Shareholders of This Airline Should Brace for Turbulence Amid Worker Shortage

In the wake of the Covid-19 pandemic, airlines have struggled, but have shown signs of recovery in 2021. Similarly, investors in this airline’s stock have been subjected to ups and downs, with little clarity as to…

where the share price might be headed.

The result has been mixed feelings among stockholders and commentators. For instance, InvestorPlace contributor Dana Blankenhorn called Southwest Airlines (NYSE:LUV) “the best airline name you can buy,” but also warned prospective investors about the stock’s volatility.

That’s a fair assessment, and a reasonable concern. And with the holiday season upon us, we might wonder whether Southwest can get travelers to their destinations without hiccups.

Sure, there’s an incoming CEO who’s quite confident about Southwest’s recent bookings numbers. That’s all fine and good, but there are issues which both travelers and shareholders should be aware of now.

A Closer Look at LUV Stock

If LUV stock had been flown by a pilot in 2021, I would fire him immediately — if he managed to land the plane, that is.

Southwest stock has shown no sense of direction whatsoever. Prices soared from $45 to nearly $65 early in the year, only for the company to give up those gains by late October.

Prior to the Covid-19 pandemic, LUV stock was trading slightly below $60.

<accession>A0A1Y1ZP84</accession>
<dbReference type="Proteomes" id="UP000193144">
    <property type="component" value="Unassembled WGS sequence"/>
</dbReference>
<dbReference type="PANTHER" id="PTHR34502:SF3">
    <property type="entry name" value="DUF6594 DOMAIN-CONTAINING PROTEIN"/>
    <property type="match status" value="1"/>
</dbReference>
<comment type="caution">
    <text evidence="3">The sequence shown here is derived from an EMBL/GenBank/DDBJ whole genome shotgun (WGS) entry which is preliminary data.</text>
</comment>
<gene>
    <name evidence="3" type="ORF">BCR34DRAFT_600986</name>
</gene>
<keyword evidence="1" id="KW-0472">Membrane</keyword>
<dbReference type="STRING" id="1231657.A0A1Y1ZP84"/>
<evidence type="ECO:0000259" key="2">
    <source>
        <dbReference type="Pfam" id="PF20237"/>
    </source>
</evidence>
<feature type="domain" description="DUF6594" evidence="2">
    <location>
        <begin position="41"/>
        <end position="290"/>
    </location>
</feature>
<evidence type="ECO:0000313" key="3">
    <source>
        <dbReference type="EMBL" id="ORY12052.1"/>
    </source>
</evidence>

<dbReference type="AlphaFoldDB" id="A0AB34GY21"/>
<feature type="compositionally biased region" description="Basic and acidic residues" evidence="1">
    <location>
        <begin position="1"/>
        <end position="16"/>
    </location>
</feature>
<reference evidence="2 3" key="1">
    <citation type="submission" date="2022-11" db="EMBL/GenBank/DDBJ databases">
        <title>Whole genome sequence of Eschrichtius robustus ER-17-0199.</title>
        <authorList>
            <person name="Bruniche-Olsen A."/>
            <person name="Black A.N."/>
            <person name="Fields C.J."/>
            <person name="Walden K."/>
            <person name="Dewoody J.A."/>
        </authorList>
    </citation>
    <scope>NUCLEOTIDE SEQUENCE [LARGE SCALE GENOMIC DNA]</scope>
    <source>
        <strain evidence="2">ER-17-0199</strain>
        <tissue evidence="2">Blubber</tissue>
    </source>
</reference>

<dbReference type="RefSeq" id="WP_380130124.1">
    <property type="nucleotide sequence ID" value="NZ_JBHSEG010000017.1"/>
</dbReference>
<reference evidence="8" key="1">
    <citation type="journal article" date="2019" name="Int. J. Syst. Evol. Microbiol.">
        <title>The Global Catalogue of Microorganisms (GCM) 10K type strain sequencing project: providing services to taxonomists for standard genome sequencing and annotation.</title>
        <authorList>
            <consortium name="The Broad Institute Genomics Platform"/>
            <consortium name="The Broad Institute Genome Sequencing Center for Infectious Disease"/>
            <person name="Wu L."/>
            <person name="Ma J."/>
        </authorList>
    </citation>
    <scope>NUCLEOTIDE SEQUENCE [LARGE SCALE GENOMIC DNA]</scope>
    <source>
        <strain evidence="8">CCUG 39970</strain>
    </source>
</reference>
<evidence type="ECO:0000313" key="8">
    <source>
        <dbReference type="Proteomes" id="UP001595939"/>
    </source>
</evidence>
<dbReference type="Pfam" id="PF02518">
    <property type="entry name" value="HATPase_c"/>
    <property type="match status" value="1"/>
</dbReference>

So $60 could prove to be a battle line between the buyers and the sellers. The 52-week high of around $65 is likely to also be a zone of contention.

To be honest, LUV stock’s random price action makes it resistant to technical analysis.

Suffice it to say that momentum-oriented traders might choose to buy above $60, while value investors could start accumulating shares at $45.

A Tale of Two CEOs

Not long ago, Southwest Airlines issued its third-quarter 2021 financial results. The numbers were less awful than anticipated, but nothing to write home about:

  • $4.7 billion in revenues, versus the analysts’ consensus estimate of $4.64 billion (compiled by Bloomberg)
  • Adjusted pre-tax income loss of $135 million, which was better than the expected $141 million loss
  • Adjusted earnings loss of 23 cents per share, a relative “beat” compared to Wall Street’s estimate of a 26-cents-per-share loss

Note that the $4.7 billion in quarterly revenues, which might sound impressive, was still 17% below…

 

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